More must be done
Wayne Holt is calling on the Institution of Civil Engineers (ICE) to address the unprecedented shortage of engineering skills in the UK
More must be done to encourage the brightest minds into civil engineering, a director of a Birmingham-based consultancy has said. According to Engineering UK, more than 1.2 million engineering roles will become available between 2014 and 2024 due to people retiring and an increased demand for engineers. That means 124,000 positions need to be filled each year. However, a shortfall of between 37,000 and 59,000 university and apprenticeship graduates is expected annually which could put major projects like HS2 at risk.
Mr Holt believes the ICE must increase its efforts to improve the profile and social standing of civil engineers. He said: “To become a chartered civil engineer you’re looking at completing your A-levels, followed by a Bachelor’s degree which is accredited with further learning, plus an accredited Masters degree.
“From starting university, it is generally at least seven years before you can sit your professional review and become a qualified civil engineer. Not surprisingly, academically or professionally minded people tend to go into banking or IT where it is possible to attain a similar standard of living over a much shorter period.
“This is one of the main reasons there will always be a shortage of engineers. For me, the ICE has to raise the profile of the engineer. I wholeheartedly agree that the qualification criteria must be maintained and I do not want to see this compromised as the profession can be very demanding, but there is an immediate need to address this issue. In places like France and Germany, civil engineers are very highly regarded. That’s not the case here.
“The word engineer covers a broad mixture of roles. You could be fixing a microwave or a TV. People don’t understand what a civil engineer is or does. It needs to be made more of an attractive profession so people consider it seriously and are willing to put in the time and study to attain the letters MICE after their name.”
Mr Holt said Design2e does all it can to attract the best employees by offering above average remuneration packages and good progression opportunities. “It’s a competitive market place with everyone trying to hire the best people,” he said. “You have to promote yourself well. We try to pay higher than the market rate and we offer 100 hours of training for every member of staff, every year, as well as slightly more holiday than you’d expect.”
Design2e holds an Annual Graduate Assessment Day to recruit the best possible talent from the traditional Red Brick universities, as well as other leading universities such as Warwick, Bristol, Exeter, Plymouth, Bath and Durham.
Mr Holt believes the search to recruit new civil engineers should be encouraged further afield than the UK, and was concerned recently to note that hundreds of potential recruits had been denied visas to work on these shores in the last few months.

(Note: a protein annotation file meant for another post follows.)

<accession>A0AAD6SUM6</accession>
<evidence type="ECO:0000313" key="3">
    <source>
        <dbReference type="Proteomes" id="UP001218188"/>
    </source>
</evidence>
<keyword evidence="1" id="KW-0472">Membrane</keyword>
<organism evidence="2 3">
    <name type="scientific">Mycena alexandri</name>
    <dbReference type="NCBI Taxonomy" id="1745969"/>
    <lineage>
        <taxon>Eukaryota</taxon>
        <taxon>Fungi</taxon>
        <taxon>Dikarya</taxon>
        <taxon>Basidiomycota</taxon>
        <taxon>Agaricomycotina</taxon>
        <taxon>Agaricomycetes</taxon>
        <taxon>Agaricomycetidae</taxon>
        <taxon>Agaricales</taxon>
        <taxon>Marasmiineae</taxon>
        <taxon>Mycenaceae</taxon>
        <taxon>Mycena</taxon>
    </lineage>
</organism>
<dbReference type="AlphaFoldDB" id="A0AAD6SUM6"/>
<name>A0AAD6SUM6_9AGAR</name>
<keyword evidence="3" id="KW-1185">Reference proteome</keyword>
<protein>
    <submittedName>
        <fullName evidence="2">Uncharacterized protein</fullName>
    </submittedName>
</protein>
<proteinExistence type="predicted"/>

More than 6000 skilled workers were denied work visas from December 2017 to March 2018 as the cap on the number of people entering the UK from non-EU countries under a Tier 2 (General) Certificate of Sponsorship had been reached. In March alone, more than half of applicants were rejected. And of those 6000 disappointed people, almost 400 had been offered engineering jobs, including in civil engineering.
Mr Holt added: “The obvious implication of this is that hundreds of engineering jobs across the UK are not being filled – and that will inevitably damage productivity. At a time when this country desperately needs new homes and major infrastructure improvements, this is simply ridiculous. Construction plays a pivotal role in the economy of the country – and a cap will slow progress.
“The Government argues that we as employers should be looking for our staff in the UK before looking overseas. It is not that simple. We work hard with British universities to try and recruit the brightest talent, but not enough people are studying engineering. Doing more to increase the profile and social standing of civil engineers is a long-term goal – it will not address the shortages here and now. The current policy is not working for anyone – not for the Government, not for employers and not for the public, either.”
Design2e has a strong overseas contingent amongst its workforce, including engineers from both the EU and beyond. Mr Holt added: “In fact, just a few weeks ago we brought in two young engineers from China. The knowledge and experience they have is vital to our continued growth. If this country truly wants to be a global leader in construction and engineering, we need to welcome the best people here to Britain to work alongside our workforce. This is an issue which needs to be addressed as a matter of urgency. The alternative is almost unthinkable.”
Wayne Holt is executive director at Design2e, a specialist structural and civil engineering practice for design and build contractors, developers and architects. Design2e has a high level of expertise, ranging from structural design, civil engineering and infrastructure design.
For more information, please see www.design2e.co.uk